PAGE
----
No more than five hours ago, we here at PRC.net ran a Reader Submission regarding allegations of manufacturers dictating how their cars performed within Assetto Corsa. While both the anonymous user submitting the information is a trustworthy forum member (I can obviously see who’s sent what in), and it’s not the first time I’ve heard of this exact issue occurring behind the scenes at Kunos Simulazioni, this was the first time our site confronted the issue head on in public.
For those who haven’t taken the time to read through the previous submission, the summary is actually quite simple. Ferrari, and to a lesser extent McLaren, both asked Kunos to make alterations to the performance of their cars in-game to appear more desirable. The Mclaren 12c was notorious for being a less-than-stellar package, and Ferrari’s track record of protecting their brand within a virtual environment can be seen throughout the past decade: Forza Motorsport titles struggled to include visceral damage, and Test Drive Unlimited 2 restricted players from even installing simple performance upgrades.
The submission claimed McLaren asked Kunos to rectify the real life handling woes of the 12C within Assetto Corsa, and Ferrari demanded their new hypercar, the La Ferrari, to be faster than McLaren’s P1 on certain tracks as per the detailed licensing agreement signed with Kunos. The submission went on to say that these scenarios in which Kunos was forced to go against what their simulation stands for caused many headaches for the Italian developer team.
I understand the amount of bragging rights involved in a real-life showdown; for the hour-long Chris Harris on Cars special, both McLaren and Ferrari sent out a fleet of engineers and mechanics to ensure both the P1 and LaFerrari were performing at an optimal standard. But does this historic automobile manufacturer rivalry extend to the world of sim racing, and does it really include such silly licensing agreements forcing developers to restrict the performance of a competitor’s car within the virtual world?
It sure looks like it.
To summarize the hour long video above, automotive guru Chris Harris took the McLaren’s P1, Ferrari’s La Ferrari, and Porsche’s 918 to the Portugese circuit of Portimao.
I’ll spoil it for you: The P1 is quickest overall by 0.68 seconds. To ensure total dominance of the episode, McLaren asked Chris Harris to run a few laps with the P1 in complete race configuration – soft compound tires, maximum downforce, and a much lower ride height among other, smaller tweaks made by on-site McLaren mechanics. The P1 in race trim with Chris Harris behind the wheel obliterated the other two cars by 2.47 seconds.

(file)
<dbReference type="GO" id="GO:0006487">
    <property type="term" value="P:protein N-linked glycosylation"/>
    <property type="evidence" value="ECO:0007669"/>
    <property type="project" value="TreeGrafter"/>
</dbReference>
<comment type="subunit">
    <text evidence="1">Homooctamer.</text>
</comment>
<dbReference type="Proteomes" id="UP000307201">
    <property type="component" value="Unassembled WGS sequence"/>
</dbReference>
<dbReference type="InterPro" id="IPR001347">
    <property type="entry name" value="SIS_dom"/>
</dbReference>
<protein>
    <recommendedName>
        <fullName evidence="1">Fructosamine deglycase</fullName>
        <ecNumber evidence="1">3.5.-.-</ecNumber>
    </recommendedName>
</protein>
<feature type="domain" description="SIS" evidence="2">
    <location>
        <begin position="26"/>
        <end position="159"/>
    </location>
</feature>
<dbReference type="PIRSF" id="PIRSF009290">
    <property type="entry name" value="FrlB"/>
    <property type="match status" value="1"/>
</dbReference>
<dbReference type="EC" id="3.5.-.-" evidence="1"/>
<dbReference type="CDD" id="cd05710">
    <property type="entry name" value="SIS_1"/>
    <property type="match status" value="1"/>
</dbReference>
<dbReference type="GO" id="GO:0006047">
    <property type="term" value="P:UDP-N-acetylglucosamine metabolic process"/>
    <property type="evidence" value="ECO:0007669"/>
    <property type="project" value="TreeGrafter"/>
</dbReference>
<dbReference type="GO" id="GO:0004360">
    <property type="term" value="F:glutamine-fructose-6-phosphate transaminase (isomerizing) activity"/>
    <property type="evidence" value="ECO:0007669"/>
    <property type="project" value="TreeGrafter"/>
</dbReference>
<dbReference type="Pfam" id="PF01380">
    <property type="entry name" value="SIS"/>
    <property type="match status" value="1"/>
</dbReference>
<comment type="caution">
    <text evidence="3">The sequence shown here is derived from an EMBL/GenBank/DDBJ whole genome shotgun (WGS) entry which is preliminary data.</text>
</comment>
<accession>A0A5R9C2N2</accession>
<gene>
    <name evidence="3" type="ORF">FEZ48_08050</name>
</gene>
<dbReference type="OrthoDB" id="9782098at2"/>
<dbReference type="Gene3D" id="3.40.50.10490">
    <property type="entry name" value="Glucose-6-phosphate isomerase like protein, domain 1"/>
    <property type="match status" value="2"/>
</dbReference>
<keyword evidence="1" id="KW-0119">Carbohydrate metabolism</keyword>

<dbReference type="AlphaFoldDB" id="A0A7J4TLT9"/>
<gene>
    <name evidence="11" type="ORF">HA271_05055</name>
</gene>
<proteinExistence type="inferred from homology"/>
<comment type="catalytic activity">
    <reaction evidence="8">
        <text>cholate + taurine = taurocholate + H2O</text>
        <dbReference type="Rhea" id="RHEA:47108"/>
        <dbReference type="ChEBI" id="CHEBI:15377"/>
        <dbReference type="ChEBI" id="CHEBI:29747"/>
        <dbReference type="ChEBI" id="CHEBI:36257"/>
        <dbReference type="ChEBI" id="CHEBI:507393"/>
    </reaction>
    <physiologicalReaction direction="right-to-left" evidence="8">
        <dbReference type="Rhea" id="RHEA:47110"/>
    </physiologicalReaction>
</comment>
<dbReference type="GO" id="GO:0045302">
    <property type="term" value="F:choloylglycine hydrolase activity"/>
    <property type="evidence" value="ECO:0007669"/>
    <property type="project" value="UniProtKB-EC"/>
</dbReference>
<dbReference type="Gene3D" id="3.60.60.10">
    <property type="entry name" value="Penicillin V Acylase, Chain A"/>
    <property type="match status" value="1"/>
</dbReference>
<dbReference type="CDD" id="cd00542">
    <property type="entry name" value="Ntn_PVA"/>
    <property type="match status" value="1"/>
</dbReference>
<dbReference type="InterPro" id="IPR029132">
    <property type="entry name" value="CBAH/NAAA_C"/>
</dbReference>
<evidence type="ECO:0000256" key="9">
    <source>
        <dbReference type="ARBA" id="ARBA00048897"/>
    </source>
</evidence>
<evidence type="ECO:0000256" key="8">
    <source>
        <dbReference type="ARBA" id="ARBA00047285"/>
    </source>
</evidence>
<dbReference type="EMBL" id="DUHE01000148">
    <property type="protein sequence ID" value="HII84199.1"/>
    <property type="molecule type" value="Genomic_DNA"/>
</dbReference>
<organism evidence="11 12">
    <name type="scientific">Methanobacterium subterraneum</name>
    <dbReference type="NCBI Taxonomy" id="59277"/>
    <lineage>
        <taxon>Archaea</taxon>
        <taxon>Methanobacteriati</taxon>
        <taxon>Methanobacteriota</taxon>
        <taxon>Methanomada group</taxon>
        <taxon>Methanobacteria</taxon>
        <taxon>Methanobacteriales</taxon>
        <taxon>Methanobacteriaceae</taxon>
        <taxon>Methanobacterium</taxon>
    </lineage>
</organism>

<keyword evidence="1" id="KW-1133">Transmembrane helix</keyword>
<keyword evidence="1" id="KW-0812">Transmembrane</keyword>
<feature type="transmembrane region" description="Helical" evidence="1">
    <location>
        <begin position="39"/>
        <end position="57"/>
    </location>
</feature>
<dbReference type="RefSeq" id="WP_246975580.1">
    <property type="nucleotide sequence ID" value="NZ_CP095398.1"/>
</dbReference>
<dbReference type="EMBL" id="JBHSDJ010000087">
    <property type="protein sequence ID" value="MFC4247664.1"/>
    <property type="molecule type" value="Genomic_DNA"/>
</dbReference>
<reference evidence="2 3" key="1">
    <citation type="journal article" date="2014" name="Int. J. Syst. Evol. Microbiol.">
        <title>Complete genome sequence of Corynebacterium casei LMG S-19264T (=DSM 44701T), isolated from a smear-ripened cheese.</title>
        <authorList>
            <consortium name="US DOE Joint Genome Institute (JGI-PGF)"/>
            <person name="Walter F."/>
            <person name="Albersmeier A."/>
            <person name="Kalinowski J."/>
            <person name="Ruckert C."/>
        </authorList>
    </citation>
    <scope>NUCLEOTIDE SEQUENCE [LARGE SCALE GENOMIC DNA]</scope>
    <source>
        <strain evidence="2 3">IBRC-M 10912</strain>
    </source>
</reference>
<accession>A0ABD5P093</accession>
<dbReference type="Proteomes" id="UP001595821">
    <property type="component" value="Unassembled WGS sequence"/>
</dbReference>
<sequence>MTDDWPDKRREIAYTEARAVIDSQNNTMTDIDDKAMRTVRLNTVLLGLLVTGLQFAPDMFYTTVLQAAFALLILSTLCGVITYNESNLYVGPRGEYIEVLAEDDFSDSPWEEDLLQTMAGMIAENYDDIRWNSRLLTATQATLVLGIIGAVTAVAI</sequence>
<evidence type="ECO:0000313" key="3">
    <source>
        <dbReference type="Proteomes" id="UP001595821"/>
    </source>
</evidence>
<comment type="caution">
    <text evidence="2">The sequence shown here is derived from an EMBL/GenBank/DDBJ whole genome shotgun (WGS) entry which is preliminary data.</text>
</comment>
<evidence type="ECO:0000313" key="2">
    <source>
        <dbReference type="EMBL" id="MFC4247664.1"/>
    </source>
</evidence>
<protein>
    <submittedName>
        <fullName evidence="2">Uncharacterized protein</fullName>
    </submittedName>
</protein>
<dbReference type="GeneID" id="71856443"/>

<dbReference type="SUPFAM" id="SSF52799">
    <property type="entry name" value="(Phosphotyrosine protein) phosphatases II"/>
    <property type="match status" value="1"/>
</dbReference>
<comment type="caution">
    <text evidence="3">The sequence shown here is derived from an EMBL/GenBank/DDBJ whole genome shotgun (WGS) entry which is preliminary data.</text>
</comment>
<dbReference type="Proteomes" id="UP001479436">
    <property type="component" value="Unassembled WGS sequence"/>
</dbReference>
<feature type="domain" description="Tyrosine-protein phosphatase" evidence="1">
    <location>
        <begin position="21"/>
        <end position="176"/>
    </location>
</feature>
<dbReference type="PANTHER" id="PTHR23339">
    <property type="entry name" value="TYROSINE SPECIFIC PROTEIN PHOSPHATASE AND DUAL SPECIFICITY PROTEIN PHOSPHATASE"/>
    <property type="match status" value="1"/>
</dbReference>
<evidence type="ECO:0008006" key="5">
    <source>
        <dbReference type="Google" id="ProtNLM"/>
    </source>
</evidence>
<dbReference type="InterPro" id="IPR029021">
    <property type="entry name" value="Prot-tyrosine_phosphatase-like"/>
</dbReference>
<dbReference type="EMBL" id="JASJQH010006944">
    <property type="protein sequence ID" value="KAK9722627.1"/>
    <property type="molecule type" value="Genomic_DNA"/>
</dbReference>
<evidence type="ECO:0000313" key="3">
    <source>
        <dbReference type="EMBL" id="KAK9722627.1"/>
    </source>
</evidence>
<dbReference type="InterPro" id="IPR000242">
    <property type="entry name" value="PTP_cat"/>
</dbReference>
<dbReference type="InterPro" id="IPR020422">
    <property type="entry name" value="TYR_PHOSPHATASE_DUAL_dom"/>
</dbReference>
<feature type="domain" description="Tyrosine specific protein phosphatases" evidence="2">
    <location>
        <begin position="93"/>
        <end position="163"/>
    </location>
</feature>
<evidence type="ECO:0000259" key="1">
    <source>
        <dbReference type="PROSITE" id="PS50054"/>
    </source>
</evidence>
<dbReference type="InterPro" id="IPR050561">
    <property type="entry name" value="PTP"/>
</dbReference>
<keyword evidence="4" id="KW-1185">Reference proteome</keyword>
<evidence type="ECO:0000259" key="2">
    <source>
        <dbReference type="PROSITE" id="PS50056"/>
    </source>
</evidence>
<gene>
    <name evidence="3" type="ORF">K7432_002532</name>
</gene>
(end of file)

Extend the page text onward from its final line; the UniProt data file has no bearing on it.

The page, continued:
Also, if you haven’t heard of it, Portimao is a fucking awesome track with tons of crazy elevation changes and Circuit of the Americas-like corner complexes.
With Harris establishing the P1 as the quickest of the bunch, period, and the private rumblings among beta testers saying changes had been made behind the scenes of Assetto Corsa to ensure the La Ferrari was superior, there was only one way to find out.
Drive the shit out of both cars.
The rules were pretty simple to establish. Two tracks would be used, the International Layout of Silverstone to establish which car had the better overall handling, and the Grand Prix Layout of Monza to establish which car could hit the big top end speed numbers without throwing it all away in the braking zones. Track temperature would be set to a balmy 31 degrees celsius – a hot summer day – and track grip would be set to Green, a realistic setting for a private practice session during an amateur race weekend.
Anything to make the car go as fast as possible was fair game, although I kept both cars on Trofeo Slicks, and loaded them with 30 liters of Fuel. No TC or ABS settings were off limits, and if the DRS on the McLaren warranted a major advantage, that one’s on Ferrari for not implementing a DRS system as well.
The McLaren P1 was almost a bit more than I could handle, though comparing it to cars I’ve driven in other sims is relatively easy. It’s a late 1990’s FIA GT1 entry – the cars that look like prototypes but totally aren’t prototypes I swear – with low downforce, and excessive body roll. It’s like the Infernus from Grand Theft Auto IV and the 1998 Toyota GT-One had a drunken one night stand in the sand traps of Vallelunga, but the resulting offspring forced the two lovers to stick together for the kids. It’s a weird sort of hybrid between the bad qualities of two very good cars, but it works.
Too much power delivered to the rear wheels at any given time forced me to activate traction control just a single notch above “off”, and within a few laps I was flying around the short layout of Silverstone. I still prefer my bland, boring GT cars compared this space-aged toy reserved for millionaires, but I can’t say the hotlap session wasn’t fun. It definitely had the twitchy factor of a Lotus 49, but without the whole it’s a bathtub with wheels thing that the old school open wheel cars have going on.
The best time I could post around Silverstone was a 1:05.81 in the P1.
For a car that’s allegedly in the same class as the McLaren P1, what initially struck me as odd about the La Ferrari was the lack of traction control as a necessity. A similar power plant, a similar overall weight, and even the same tires, but the LF was totally planted to the race track and wasn’t trying to kill me. In fact, pushing hard into the flat, technical corners of Silverstone, the car had a really nasty tendency to understeer. It was as if I’d gotten the setup in a GT3 car brutally wrong and desperately needed to remove the front anti-roll bar entirely.